Senate Democrats and Republicans disagree over new relief funding

The U.S. Senate passed a record-setting stimulus package late Wednesday night.  The bill now goes to the House of Representatives.
The U.S. Senate passed a record-setting stimulus package late Wednesday night. The bill now goes to the House of Representatives.(WSAZ)
Published: Apr. 9, 2020 at 5:56 PM EDT
Email this link
Share on Pinterest
Share on LinkedIn

Just two short weeks after congress passed a record breaking relief package worth $2.2 trillion, Senate Majority Leader Mitch McConnell this morning announced a bill adding $250 billion to the relief package’s small business fund.

West Virginia’s Democratic Senator said this morning the Republican sponsored bill does not adequately help small businesses and he, along with many other Democrats, wants to see additional funding sent to municipalities and hospitals. He also wants rural small businesses to have better access to relief funds.

Dems have now outlined their own addition to what is now known as the “CARES” Act. Their version would be worth a total of $500 billion dollars; with $250 billion still going to small businesses. Of that $250 billion, the plan would set aside money specifically for small rural businesses like many of West Virginia’s.

“We're asking for half of that to be set aside for rural America, small businesses like we have in West Virginia, in rural America. We all know we're going to have to put more money into this,” said Manchin.

An outline of the plan sent from Manchin’s office suggests rural businesses would actually be allocated about 30% of the $250 billion.

Here’s a summary breakdown of where money would go, according to Senator Joe Manchin’s Office.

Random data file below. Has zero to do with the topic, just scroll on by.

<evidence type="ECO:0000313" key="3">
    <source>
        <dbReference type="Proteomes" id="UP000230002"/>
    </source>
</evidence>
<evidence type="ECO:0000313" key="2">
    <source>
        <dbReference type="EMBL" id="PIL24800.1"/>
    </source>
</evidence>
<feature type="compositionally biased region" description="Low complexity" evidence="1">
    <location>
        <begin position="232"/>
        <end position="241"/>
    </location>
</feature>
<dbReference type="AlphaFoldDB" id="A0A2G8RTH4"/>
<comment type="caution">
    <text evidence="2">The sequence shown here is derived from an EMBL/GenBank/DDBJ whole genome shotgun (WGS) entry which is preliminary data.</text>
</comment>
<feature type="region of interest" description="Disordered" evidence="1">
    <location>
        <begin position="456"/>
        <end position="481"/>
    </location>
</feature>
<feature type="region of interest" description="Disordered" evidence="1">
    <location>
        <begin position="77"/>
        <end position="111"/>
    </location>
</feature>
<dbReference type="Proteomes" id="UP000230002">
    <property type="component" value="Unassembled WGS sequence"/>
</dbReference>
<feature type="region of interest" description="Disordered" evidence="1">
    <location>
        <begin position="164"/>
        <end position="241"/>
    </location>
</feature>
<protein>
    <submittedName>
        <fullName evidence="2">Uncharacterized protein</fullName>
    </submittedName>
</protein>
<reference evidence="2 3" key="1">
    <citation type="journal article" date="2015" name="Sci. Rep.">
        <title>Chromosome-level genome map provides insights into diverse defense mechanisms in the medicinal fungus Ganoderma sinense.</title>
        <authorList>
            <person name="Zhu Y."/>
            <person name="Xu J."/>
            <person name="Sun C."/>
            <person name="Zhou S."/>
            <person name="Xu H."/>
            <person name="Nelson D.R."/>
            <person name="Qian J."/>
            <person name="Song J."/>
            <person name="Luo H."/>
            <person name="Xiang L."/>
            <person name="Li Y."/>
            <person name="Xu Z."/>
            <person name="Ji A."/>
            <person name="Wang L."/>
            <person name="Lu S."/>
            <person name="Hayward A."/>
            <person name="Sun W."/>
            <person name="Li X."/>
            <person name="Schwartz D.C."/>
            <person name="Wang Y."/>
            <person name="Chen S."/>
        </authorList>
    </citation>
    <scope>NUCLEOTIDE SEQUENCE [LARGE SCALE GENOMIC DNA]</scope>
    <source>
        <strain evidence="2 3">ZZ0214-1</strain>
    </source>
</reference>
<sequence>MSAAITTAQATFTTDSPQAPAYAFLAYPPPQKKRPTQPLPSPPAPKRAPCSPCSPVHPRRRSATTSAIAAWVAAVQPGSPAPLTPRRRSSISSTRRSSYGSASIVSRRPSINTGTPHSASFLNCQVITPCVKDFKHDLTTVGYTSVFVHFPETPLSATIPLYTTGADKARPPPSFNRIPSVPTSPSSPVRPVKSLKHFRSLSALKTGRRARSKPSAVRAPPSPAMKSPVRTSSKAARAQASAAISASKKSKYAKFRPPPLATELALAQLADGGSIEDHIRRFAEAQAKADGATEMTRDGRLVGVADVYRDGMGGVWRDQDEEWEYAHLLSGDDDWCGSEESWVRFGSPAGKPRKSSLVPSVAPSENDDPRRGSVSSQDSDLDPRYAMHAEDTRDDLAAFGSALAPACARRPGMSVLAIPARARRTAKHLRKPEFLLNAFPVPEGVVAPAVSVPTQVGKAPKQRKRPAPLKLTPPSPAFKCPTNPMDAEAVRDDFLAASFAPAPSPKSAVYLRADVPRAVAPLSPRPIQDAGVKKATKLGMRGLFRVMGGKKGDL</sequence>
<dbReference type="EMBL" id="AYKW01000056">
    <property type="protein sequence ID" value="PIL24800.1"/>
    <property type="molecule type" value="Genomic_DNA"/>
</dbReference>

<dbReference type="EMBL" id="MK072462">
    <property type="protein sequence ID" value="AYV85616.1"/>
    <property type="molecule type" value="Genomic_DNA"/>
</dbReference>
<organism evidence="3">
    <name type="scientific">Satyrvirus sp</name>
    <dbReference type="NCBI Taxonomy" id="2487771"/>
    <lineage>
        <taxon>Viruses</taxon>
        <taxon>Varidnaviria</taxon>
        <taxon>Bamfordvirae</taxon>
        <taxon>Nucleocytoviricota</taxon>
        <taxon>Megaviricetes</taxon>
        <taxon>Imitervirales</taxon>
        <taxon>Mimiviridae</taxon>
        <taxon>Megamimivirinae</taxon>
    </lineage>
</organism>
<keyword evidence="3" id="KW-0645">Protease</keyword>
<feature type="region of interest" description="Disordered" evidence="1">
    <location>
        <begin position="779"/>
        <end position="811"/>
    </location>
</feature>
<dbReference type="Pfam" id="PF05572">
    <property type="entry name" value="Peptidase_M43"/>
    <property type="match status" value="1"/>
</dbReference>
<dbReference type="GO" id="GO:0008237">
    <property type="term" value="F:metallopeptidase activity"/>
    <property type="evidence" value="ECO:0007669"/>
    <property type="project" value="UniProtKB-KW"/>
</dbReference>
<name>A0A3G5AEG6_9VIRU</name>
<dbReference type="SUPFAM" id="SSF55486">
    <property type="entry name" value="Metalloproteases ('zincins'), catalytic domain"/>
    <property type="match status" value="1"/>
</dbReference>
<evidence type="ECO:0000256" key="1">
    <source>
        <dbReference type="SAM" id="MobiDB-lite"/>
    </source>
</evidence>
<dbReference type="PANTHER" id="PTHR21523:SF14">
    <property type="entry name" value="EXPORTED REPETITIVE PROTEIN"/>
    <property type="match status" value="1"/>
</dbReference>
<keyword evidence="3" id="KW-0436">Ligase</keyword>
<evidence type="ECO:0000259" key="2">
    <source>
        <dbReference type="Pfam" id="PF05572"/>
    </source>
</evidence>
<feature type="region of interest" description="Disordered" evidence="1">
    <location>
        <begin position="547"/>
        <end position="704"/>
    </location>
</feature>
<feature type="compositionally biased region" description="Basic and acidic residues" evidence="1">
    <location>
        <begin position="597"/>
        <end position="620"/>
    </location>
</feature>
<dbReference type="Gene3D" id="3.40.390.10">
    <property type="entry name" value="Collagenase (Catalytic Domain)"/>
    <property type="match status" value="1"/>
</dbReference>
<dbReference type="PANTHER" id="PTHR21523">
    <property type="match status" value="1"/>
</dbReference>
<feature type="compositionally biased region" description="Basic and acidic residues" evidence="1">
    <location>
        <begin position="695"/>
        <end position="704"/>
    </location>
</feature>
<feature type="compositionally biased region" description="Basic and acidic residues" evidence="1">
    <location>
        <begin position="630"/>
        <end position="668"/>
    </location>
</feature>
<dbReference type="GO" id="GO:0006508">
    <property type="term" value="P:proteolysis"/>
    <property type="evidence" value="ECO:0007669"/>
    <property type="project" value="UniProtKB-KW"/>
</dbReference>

-$65.45 billion given to states and D.C.

-Even the smallest states would receive a minimum of $500 Million

-$53.55 billion goes to local funds; 70% will be guaranteed available for urban counties of 200,000 people or more or cities with 50,000 people or more. The other 30% is guaranteed for smaller areas. These numbers are calculated by the Community Development Block Grant Formula.

-$20 billion will be given to states based on the most recent CDC provided coronavirus infection rate.

-$8 billion will be available for Tribes.

-$3 billion would be available for the U.S. Territories.

-The bill would add on average about $25 a month per person in SNAP benefits

-$100 billion to health care facilities such as hospitals.

-$125 billion would go to the Paycheck Protection Program

-$125 billion would be made available to small businesses; divided up as follows:

-$60 billion for community based lenders

-$50 billion to the Small Business Administration’s Economic Injury Disaster Loans program

-$15 billion to the Small Business Administration’s Emergency Economic Disaster Grant Program

Across the aisle, Senator Shelley Moore Capito says changes can be made to the bill later and small businesses who need help should be able to access it.

“We only passed the CARES Act, which is a $2 trillion bill, just two weeks ago, and the first program that’s gone out the door is the PPP program, which is the small business lending to keep people on their payrolls, to keep people and small businesses functioning,” said Capito.

She says in just the first five days of the program, $107 billion worth of loans to small businesses have been approved.

Capito says Democrats and Republicans probably agree more money needs to be added to the small business fund, but Democrats are hesitating without additional funding for hospitals, municipalities and other subjects. But, Capito says most of the money originally allocated to those subjects has yet to be distributed.

“The push back is ‘we need to put more money into states, we need to put more money into hospitals,’ well, we recognized two weeks ago when we created the CARES Act, we put in 100 billion into hospitals and none of that has gone out yet - well [the first] $30 billion of that is going out today,” said Capito. “The city and state money: we put $150 billion into the original CARES Act for city, state, and county, governments, that doesn’t even go out until April 24th.”

Now, because the senate isn’t actually in session, Capito thinks a quicker plan is suitable.

“So without any policy changing, I think the simplest thing, because the president has asked for more money in the small business, the secretary of the treasury wants that, and ultimately I think the democrats want -- approve of the program because everyone voted for it, we simply fill the coffers back up so that nobody gets the door shuts on them before we can go back and make some other changes,” said Captio.

Latest News

Latest News